"One of the most memorable open world titles."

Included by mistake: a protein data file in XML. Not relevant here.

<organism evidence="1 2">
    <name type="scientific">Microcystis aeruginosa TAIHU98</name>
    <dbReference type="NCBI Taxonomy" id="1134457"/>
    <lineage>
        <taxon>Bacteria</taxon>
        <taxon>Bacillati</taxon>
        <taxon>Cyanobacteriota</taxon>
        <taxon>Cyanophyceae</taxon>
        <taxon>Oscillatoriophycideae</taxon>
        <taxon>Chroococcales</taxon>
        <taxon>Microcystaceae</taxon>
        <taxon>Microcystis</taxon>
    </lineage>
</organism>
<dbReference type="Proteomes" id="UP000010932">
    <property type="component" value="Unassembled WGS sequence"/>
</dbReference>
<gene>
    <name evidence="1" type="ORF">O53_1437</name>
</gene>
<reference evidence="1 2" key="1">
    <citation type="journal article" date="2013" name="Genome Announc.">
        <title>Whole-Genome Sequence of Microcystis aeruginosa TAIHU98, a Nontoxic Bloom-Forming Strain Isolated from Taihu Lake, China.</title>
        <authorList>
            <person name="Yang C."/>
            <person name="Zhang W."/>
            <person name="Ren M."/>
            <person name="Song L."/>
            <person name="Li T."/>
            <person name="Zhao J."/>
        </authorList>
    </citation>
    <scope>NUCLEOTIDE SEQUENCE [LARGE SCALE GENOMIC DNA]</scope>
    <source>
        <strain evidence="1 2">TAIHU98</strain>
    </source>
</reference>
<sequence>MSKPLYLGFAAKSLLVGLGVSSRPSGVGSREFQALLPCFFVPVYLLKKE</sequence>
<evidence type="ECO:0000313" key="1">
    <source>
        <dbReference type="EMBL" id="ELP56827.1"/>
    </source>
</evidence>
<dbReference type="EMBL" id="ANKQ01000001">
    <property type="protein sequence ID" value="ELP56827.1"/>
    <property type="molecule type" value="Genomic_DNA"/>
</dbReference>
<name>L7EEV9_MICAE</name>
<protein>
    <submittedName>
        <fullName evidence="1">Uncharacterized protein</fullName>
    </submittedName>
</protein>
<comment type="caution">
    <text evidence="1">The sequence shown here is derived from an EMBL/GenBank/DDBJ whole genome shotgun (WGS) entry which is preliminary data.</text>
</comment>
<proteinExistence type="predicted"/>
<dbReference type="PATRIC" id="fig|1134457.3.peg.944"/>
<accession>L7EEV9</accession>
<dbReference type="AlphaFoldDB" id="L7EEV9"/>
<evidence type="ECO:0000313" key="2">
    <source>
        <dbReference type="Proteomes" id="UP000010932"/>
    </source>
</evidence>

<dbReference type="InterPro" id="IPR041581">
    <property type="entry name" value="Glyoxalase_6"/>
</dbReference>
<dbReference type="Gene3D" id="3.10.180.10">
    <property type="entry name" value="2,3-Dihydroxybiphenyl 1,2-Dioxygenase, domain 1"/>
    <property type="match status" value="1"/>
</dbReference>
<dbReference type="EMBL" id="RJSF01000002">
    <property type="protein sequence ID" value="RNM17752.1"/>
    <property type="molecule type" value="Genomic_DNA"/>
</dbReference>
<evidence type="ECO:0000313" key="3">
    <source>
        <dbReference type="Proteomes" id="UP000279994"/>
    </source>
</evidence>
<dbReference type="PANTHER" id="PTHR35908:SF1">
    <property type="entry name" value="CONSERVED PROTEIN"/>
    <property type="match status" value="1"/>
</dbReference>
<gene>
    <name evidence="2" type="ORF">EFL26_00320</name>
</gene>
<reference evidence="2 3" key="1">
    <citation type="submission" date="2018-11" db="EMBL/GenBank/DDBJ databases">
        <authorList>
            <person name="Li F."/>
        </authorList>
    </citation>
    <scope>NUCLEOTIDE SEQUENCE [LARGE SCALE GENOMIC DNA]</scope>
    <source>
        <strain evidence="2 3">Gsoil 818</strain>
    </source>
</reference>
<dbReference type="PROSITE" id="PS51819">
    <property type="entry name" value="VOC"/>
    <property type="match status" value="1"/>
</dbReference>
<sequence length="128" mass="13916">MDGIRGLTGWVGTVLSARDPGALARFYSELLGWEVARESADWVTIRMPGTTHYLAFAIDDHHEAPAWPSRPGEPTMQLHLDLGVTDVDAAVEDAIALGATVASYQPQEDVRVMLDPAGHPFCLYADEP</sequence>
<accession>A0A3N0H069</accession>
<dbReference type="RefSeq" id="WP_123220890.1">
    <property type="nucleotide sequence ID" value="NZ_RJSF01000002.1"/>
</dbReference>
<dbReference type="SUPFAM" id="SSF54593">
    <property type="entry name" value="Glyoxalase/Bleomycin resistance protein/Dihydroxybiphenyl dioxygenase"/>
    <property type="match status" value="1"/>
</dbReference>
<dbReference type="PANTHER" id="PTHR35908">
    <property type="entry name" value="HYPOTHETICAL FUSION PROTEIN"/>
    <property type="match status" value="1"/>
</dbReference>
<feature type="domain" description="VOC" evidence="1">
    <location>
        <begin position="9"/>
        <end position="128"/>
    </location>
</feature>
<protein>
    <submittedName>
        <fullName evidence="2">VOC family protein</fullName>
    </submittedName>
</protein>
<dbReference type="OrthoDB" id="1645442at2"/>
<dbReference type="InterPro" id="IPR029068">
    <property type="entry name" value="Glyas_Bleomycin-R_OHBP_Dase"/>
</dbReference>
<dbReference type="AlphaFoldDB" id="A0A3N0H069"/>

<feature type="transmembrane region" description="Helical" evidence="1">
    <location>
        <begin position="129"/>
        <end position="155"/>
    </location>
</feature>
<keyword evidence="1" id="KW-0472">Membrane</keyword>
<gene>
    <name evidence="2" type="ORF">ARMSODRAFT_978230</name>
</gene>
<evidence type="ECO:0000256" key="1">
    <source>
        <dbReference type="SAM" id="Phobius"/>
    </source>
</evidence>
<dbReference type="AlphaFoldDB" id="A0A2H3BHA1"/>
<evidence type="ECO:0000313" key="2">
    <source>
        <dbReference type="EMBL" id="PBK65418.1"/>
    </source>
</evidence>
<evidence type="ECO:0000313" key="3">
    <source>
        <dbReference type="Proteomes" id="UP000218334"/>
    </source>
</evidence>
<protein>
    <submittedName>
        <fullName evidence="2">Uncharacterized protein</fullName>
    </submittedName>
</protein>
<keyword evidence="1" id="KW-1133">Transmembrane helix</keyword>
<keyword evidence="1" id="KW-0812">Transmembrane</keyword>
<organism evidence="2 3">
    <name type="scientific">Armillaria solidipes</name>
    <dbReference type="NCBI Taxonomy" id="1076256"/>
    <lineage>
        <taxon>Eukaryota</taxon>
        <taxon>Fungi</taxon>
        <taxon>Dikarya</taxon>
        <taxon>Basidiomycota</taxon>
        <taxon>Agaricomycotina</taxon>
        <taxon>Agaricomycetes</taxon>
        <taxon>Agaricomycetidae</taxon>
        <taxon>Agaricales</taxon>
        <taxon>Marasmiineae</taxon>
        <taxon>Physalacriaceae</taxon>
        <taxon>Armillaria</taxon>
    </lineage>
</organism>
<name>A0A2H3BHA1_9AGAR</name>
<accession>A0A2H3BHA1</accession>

In terms of video games that have defined this growing past time, there are a very select few that have a legitimate claim to such fame. Grand Theft Auto III has to be considered as one of them. Taking the somewhat open world concept from the previous titles, DMA (now Rockstar North) utilized the power of imagination with the power of the PlayStation 2 console to create a living, breathing world like never before. Impressive graphics for its time helped detail out the myriad of vehicles and pedestrians you’ll come across, with a tight vocal performance, as well as some engaging music and radio ads when driving down the street. With a core story to follow (which was engaging enough for its time) as well as a large game world to traverse through, it would take ages to fully immerse yourself with what’s available. While the visual design wasn’t complex, mostly due to the fact that it was developed and released so early into the systems lifespan, it worked well enough, though left a bit to be desired. The bigger issue had to do with the mechanics. Vehicular controls worked as expected, though aiming and overall camera control felt constricted, making gun battles more complex than they should be. Given the size of the world around you, as well as the numerous methods of dispatching anyone that stands in your way, ballistic aiming didn’t hit as hard as it could have. Nevertheless, Grand Theft Auto III, while far from perfect then and far from perfect now, ends up being one of the video games that many will point out as one of the defining titles in the industry. Future installments further refined the genre and storytelling, but Grand Theft Auto III has always, and for a long time, may always be the game everyone picks out as an industry changing behemoth.